Hence the stated aim of the treaty. As a host of world leaders put it in a joint statement back in March 2021: "We must be better prepared to predict, prevent, detect, assess and effectively respond to pandemics in a highly coordinated fashion."

Specifically, that means new alert systems, more data sharing, better research, and improved "regional and global production and distribution of medical and public health counter-measures such as vaccines, medicines, diagnostics and personal protective equipment."

But back to Tucker Carlson, who is outraged at the idea of the WHO sharing "real-time information about travel measures":

"So, you're going to find out exactly when you're allowed to get on a bus or train or airplane or how about your bicycle? Will they regulate that too? Maybe. Now, the World Health Organization has sought this authority for years. Of course, who doesn't want more power?"

"At no point has anyone ever suggested the WHO is going to have the power to enforce lockdowns or supersede sovereign interest," said Wenham. "The WHO aren't going to be suggesting lockdowns and, even if they were to, governments don't have to do it."

The WHO itself told Fortune in an emailed statement that all 194 of its member countries are involved in the treaty's development "on equal terms," and the goal was to "promote global collaboration to prevent, prepare for and respond to crises in the future, and preventing a repeat of the COVID-19 pandemic."

"As with all international instruments, any accord, if and when agreed, would be determined by governments themselves, who would take any action while considering their own national laws and regulations," the agency said.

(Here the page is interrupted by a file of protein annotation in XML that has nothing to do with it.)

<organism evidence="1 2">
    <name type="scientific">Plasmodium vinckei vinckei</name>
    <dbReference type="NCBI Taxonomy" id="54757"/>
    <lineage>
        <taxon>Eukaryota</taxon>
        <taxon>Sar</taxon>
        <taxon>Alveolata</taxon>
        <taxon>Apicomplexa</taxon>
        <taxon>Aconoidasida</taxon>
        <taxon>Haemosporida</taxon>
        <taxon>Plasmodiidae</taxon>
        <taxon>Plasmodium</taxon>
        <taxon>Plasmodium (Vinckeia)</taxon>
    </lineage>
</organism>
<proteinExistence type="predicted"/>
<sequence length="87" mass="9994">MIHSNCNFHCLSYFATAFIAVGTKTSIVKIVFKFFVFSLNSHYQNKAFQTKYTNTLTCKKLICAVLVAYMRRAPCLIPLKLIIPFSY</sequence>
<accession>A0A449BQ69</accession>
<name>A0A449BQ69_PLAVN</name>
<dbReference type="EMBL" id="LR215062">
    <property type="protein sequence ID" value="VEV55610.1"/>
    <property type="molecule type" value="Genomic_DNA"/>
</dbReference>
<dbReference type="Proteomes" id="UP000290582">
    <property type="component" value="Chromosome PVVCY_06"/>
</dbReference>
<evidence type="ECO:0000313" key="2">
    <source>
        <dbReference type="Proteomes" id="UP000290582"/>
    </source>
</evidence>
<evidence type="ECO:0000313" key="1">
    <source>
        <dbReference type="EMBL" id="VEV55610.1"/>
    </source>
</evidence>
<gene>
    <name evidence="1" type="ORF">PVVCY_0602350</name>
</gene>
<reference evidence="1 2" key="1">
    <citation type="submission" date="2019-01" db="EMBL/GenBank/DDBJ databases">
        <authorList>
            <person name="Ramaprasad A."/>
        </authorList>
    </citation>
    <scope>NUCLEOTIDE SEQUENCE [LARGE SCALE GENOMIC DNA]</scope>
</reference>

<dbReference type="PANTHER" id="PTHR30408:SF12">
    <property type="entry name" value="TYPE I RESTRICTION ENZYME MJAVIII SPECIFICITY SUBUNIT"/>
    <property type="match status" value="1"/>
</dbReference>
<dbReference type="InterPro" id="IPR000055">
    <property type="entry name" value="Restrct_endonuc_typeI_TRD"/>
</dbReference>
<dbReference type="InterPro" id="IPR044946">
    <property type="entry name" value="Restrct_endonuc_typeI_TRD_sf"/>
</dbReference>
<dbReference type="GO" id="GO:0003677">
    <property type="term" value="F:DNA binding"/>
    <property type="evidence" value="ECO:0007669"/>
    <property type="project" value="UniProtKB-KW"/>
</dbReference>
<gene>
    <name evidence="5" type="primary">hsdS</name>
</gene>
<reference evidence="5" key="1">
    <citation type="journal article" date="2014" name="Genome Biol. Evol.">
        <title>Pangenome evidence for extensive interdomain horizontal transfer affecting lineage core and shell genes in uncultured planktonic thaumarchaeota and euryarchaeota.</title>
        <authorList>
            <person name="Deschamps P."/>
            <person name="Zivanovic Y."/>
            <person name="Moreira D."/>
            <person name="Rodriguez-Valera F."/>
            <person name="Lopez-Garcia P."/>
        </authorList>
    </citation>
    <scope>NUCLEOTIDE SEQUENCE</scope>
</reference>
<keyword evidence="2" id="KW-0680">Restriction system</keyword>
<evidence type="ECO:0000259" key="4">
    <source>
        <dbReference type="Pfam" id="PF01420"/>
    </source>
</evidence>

But what about the U.S.'s proposed amendments to the IHR? Is there a "there" there?

It is certainly true that the changes would—if the U.S. got the rest of the world's backing—increase the powers of the WHO's director-general, who is currently Tedros Adhanom Ghebreyesus.

For example, if there were an outbreak of something nasty in a country, the director-general would no longer have to get the government of that country's agreement before declaring a public health emergency of international concern.

She or he would also be able to base their assessment on information coming from non-official channels, and the country would have just two days to start playing ball, otherwise the WHO could go public with the information.

Some legal scholars find these proposals controversial.

"Have technocratic, biomedical approaches, developed and implemented from the top down primarily through executive action, worked well in response to COVID-19, justifying a further extension and centralization of global emergency powers at WHO?" asked former WHO legal consultant Silvia Behrendt and University College Dublin law lecturer Amrei Müller in a critique of the U.S. proposals this week.

But again, said the LSE's Wenham, there would be no way for Tedros or whoever succeeds him to enforce the new rules, beyond naming and shaming countries that break them.

"There has never been a time when the director-general of the WHO has done anything without consent of governments," she said. "It's not like he can do anything. Member states don't listen, and ignore anyway if they want."

"It's international law—there's no world police, there's no enforcement mechanism, there's no sanctions."

The last word should perhaps go to Tedros himself, who said Monday that "there has been a small minority of groups making misleading statements and purposefully distorting facts."

"WHO is not just fighting COVID-19: There is an Ebola outbreak in the Democratic Republic of the Congo, an unknown hepatitis affecting children around the world and monkeypox affecting a number of countries," Tedros said.

"WHO is working with national authorities to respond quickly and effectively to these outbreaks. The last few years have taught us about our own collective fragility and the threat to economies and security of not working together.

"The [treaty] process is at the very beginning of a multiyear member state-led negotiation, which will only be finalized in 2024 after multiple public hearings around the world. And all voices will be heard."

This story was originally featured on

image beaconimage beaconimage beacon